CODE:
<Window x:Class="ScrapeWebPage.MainWindow" xmlns="<a href="http://schemas.microsoft.com/winfx/2006/xaml/presentation" target="_blank">http://schemas.microsoft.com/winfx/2006/xaml/presentation</a>" xmlns:x="<a href="http://schemas.microsoft.com/winfx/2006/xaml" target="_blank">http://schemas.microsoft.com/winfx/2006/xaml</a>" xmlns:d="<a href="http://schemas.microsoft.com/expression/blend/2008" target="_blank">http://schemas.microsoft.com/expression/blend/2008</a>" xmlns:mc="<a href="http://schemas.openxmlformats.org/markup-compatibility/2006" target="_blank">http://schemas.openxmlformats.org/markup-compatibility/2006</a>" xmlns:local="clr-namespace:ScrapeWebPage" mc:Ignorable="d" Title="MainWindow" Height="450" Width="800"> <StackPanel x:Name="LayoutRoot" Margin="10"> <Button x:Name="runButton" Content="Run" Click="RunButton_OnClick" Width="150" Height="20"></Button> <TextBlock x:Name="txtOutput" Margin="5,8,8,0" Height="300" TextWrapping="WrapWithOverflow">hellos</TextBlock> </StackPanel> </Window>
1
- ago
#2
I don't want to call a separate application like puppeteer. I'm looking for some simple library calls I can build into an existing C# class library I use with WL now. I do not want to run a separate application.

I have though about trying to render the entire web page--including all JavaScript--then scrape that as a string. Seems brute force though.

This should be simple to do. I just want to scrape a web page with minimal fuss. Did I mention my knowledge of WPF is very poor. I'm from the embedded systems world, not the Windows world.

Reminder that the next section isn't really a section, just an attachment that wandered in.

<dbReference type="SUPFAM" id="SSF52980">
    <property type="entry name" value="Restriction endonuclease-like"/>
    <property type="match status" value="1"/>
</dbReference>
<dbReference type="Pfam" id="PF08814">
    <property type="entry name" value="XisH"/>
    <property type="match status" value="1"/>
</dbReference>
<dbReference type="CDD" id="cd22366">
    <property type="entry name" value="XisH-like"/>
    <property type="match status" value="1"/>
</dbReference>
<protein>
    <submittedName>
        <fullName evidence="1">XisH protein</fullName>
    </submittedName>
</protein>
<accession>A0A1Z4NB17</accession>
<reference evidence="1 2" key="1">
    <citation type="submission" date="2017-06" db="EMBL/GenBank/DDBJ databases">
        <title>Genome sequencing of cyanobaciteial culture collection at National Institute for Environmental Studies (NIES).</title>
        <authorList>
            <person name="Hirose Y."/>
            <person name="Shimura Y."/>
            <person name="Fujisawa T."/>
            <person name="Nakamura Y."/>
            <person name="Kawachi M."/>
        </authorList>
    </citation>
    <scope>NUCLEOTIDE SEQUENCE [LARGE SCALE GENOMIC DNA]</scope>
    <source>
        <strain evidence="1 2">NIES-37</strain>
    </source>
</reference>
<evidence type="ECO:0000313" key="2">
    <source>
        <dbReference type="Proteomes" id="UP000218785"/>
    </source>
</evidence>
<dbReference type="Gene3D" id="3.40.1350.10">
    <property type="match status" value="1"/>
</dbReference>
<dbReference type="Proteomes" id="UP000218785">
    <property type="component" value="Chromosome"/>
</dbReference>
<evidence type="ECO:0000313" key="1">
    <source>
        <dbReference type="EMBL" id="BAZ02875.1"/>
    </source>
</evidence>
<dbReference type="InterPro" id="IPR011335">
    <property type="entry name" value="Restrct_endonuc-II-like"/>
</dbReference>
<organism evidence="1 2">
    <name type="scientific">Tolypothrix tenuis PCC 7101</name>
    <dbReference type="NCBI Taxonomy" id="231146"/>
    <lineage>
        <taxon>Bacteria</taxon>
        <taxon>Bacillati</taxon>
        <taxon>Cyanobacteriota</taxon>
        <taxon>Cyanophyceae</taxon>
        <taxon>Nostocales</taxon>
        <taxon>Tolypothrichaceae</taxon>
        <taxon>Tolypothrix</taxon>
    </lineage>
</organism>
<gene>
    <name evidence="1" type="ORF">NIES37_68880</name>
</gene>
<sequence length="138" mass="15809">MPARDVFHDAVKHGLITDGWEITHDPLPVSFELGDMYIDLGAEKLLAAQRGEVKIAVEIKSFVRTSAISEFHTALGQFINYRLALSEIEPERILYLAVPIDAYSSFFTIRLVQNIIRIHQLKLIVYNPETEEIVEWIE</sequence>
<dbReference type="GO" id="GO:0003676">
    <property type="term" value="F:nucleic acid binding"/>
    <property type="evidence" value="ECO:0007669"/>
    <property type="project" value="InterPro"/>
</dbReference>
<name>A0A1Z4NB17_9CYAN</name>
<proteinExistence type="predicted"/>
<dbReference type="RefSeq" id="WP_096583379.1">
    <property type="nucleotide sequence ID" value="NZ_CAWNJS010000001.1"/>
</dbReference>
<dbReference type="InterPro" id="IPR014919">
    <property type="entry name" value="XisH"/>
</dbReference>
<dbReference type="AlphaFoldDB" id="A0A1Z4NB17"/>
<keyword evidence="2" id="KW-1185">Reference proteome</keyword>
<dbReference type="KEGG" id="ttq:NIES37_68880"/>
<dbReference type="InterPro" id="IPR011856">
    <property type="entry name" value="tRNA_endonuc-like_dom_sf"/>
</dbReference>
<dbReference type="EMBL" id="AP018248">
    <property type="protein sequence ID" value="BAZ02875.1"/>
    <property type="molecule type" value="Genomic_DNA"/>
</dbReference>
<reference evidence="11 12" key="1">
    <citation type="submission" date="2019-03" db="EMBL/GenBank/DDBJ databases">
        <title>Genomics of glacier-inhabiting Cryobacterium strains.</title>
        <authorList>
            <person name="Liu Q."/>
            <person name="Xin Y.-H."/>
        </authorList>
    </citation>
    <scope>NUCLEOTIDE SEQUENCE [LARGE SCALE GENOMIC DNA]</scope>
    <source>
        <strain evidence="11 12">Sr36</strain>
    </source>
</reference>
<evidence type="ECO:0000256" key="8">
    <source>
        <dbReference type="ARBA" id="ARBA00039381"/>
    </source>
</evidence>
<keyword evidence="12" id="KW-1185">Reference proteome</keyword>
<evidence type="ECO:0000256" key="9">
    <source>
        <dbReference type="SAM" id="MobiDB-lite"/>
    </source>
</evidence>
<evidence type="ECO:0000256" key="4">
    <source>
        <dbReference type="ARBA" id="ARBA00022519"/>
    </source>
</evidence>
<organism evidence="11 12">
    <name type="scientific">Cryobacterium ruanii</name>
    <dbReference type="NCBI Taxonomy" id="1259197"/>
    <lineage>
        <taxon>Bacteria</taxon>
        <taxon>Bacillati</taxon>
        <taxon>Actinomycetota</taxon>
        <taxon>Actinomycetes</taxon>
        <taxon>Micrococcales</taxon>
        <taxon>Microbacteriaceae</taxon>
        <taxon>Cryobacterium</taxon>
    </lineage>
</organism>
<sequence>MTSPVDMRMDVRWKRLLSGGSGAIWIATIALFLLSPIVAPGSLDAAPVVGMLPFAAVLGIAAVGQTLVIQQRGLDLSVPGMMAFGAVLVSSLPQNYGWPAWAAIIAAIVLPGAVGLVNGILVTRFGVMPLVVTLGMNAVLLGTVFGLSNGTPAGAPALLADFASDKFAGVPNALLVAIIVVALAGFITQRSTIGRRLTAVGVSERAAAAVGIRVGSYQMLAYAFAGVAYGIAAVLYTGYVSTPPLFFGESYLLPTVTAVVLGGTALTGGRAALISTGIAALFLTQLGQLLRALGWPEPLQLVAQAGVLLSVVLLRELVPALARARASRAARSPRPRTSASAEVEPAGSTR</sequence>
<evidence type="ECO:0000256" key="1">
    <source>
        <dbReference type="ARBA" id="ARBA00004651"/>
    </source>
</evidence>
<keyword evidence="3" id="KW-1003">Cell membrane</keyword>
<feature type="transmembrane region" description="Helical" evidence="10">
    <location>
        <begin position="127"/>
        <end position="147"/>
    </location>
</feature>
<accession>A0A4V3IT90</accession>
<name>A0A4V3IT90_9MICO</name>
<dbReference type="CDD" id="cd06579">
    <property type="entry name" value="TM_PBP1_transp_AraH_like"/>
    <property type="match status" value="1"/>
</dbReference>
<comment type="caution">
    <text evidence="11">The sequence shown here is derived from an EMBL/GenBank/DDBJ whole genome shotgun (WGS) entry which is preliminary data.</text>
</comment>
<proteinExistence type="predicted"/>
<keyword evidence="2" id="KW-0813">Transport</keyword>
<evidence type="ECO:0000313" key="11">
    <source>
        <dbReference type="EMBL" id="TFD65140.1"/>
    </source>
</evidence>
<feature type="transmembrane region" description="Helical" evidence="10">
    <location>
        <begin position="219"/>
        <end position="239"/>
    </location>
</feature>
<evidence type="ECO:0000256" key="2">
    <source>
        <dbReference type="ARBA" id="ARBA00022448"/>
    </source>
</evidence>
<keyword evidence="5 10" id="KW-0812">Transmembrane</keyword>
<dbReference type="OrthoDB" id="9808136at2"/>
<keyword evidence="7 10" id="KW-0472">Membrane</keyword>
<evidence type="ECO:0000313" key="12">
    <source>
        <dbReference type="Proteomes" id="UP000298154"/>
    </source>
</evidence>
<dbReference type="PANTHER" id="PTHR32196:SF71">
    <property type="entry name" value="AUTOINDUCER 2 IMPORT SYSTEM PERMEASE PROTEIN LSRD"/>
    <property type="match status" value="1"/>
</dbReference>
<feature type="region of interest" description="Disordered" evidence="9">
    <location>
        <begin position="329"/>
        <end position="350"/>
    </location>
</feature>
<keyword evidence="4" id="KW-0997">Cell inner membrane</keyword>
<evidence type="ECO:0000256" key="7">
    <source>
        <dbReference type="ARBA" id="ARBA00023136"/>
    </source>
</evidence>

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- ago
#3
Well, I tried.
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- ago
#4
One would need Puppeteer or solutions of the similar scale to step over some serious walls like CloudFlare or ReCaptcha. And the battle of the armor and missile goes on. IMHO, it's overkill to apply this kind of tool on Fidelity's web pages.
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- ago
#5
Try asking ChatGPT. I've heard of it generating full code blocks that people have used for just such a purpose (scraping). Haven't tried it myself.
Note that the more specific the query the better is CGPT's answer.
Good luck!
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- ago
#6
I'm still trying to understand the steps required for solving this problem. Rather than the solution given in Reply# 1, which requires building an independent Windows app, I would like to see how Reply# 1 can be implemented in Initialize(...) within WL8 without the WPF part. From that, I can figure out how to move the implementation into a C# library call.